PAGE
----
AIDS activists offered up 1,100 used hypodermic needles on the steps of the Department of Health Services building Tuesday to call for support of a needle exchange program and to protest what they say is the county's slow response to the AIDS crisis.
Almost as a measure of their dedication, ACT UP activists bragged before the noon protest that they intended to get arrested for possessing the syringes, a misdemeanor without a prescription in California.
San Diego police, however, declined to arrest any of the 17 protesters.
"We don't have this problem (of not being arrested) in Los Angeles," said Janice (Cookie) Pemberton, a member of the L.A. chapter of the AIDS Coalition to Unleash Power. "Here, we want to be arrested; we are begging to be arrested."
Police seemed uncertain about how to proceed when activists presented three containers full of used needles.
"This is not a routine occurrence for us," said Lt. Christopher Ball. "AIDS and the reuse of needles is a significant social problem that we understand. . . . We are not going to go out actively seeking anyone involved in the needle exchange program and arrest them."
But Ball said officers would make arrests if they came across individuals passing out needles. "We do not have a hands-off policy," he said. "If this sounds like a mixed message, I understand that."
The protest was prompted by an Assembly bill that would allow clean needle and syringe exchange pilot programs across the state. Activists maintain that providing drug users with sterile needles, in exchange for used ones, stops the transmission of human immunodeficiency virus, which causes acquired immune deficiency syndrome. Carriers of the virus can infect their peers by sharing contaminated needles.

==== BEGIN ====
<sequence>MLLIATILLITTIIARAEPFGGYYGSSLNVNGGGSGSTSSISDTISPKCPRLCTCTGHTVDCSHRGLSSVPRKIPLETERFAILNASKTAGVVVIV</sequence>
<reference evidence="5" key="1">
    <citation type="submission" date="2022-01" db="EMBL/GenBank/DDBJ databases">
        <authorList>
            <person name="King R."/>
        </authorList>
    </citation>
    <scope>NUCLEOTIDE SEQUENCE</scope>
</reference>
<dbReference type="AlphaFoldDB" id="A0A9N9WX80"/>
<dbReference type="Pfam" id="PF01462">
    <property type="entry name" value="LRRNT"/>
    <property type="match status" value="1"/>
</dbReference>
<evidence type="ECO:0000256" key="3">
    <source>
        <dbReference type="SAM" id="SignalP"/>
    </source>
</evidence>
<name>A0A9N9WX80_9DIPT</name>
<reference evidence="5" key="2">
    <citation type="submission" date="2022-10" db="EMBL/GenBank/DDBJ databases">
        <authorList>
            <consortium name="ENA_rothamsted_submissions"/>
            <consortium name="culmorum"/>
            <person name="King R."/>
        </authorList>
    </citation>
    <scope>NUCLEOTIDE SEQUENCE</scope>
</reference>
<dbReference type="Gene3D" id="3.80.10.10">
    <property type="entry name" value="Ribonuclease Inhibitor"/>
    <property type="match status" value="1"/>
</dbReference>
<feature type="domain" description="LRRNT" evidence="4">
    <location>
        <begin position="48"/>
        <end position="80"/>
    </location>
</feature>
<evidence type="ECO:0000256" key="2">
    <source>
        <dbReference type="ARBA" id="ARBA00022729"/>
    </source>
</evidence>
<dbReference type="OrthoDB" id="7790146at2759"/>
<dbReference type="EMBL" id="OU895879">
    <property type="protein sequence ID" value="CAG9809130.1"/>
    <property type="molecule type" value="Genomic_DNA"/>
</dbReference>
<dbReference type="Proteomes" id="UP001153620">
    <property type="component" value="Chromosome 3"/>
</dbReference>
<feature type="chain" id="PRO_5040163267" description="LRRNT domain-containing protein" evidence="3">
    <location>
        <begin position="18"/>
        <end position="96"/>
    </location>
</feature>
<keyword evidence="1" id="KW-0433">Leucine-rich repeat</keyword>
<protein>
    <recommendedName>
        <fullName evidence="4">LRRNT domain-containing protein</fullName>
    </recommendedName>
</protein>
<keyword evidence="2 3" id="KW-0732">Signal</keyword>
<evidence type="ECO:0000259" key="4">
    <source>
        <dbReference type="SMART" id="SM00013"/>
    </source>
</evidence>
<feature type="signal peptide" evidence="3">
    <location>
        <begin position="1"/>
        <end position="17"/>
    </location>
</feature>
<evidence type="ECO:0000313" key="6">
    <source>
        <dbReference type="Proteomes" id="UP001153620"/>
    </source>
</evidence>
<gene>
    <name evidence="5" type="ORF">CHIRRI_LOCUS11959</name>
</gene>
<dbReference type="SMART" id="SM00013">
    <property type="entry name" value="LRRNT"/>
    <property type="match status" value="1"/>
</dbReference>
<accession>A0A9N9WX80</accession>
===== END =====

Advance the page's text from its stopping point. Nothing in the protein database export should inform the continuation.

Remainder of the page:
Activists have launched needle exchange programs in New York, Hawaii, San Francisco, Seattle, Portland, Ore., Boulder, Colo., and New Haven, Conn. Many of these programs operate as law enforcement authorities look the other way. Last year, researchers in New Haven estimated that the HIV infection rate fell by a third in the first eight months after their exchange program began.
But activists in San Diego say that the county Department of Health Services has shown little interest in such programs. John White of ACT UP/San Diego said he hoped Tuesday's demonstration will help inform county health officials that "the value of saving a life is greater than the illegality of possessing a needle."
For months now, on most Saturdays, members of ACT UP have distributed sterile needles and collected the used ones.
"We feel increased access to clean needles reduces the length of time that used needles remain in circulation," and reduces the risk of transmission, said Mike Mullowney, the president of the Being Alive organization. "As an HIV-infected person myself, I say we need to do whatever we can to stop infection."
As part of the protest, White read an open letter to Dr. William Cox, health services director.
"The county of San Diego public health authorities, and you in particular, have ignored the situation in which injection drug users find themselves: without access to clean injection equipment," White said. "Injection drug users must risk infecting themselves with HIV. Your lack of concern for this population is appalling."
Cox was not in San Diego Tuesday and was unavailable to comment.
Dr. Donald Ramras, deputy director of the department, said county officials are concerned that providing needles might encourage drug use. There have been no studies to indicate whether supplying needles encouraged drug users, he said.
Because of this dearth of information, Ramras said, the county did not favor participation in needle exchange programs.
"We don't think the time is now," he said. "We're saying even if the bill was in effect tomorrow, we'd recommend caution. . . . We wouldn't recommend it."
Ramras said the financially strapped county has done its best to accommodate the population of AIDS and HIV-infected patients. He pointed out that the county has allocated $12.5 million for AIDS-related activities. Further, he said, San Diego was one of the first counties to offer anonymous HIV testing.
"I understand the anguish," he said. "But am I supposed to stop the TB program, which affects everybody? Am I supposed to stop immunizations? I certainly would like more funds."
In San Diego County, 3,333 cases of acquired immune deficiency syndrome were reported as of May 31. Among the 3,168 men stricken with the disease, 84% are homosexual or bisexual, and 7% are intravenous drug users.
Among the 165 women afflicted, 36% are heterosexual and 33% are drug users, according to the county records.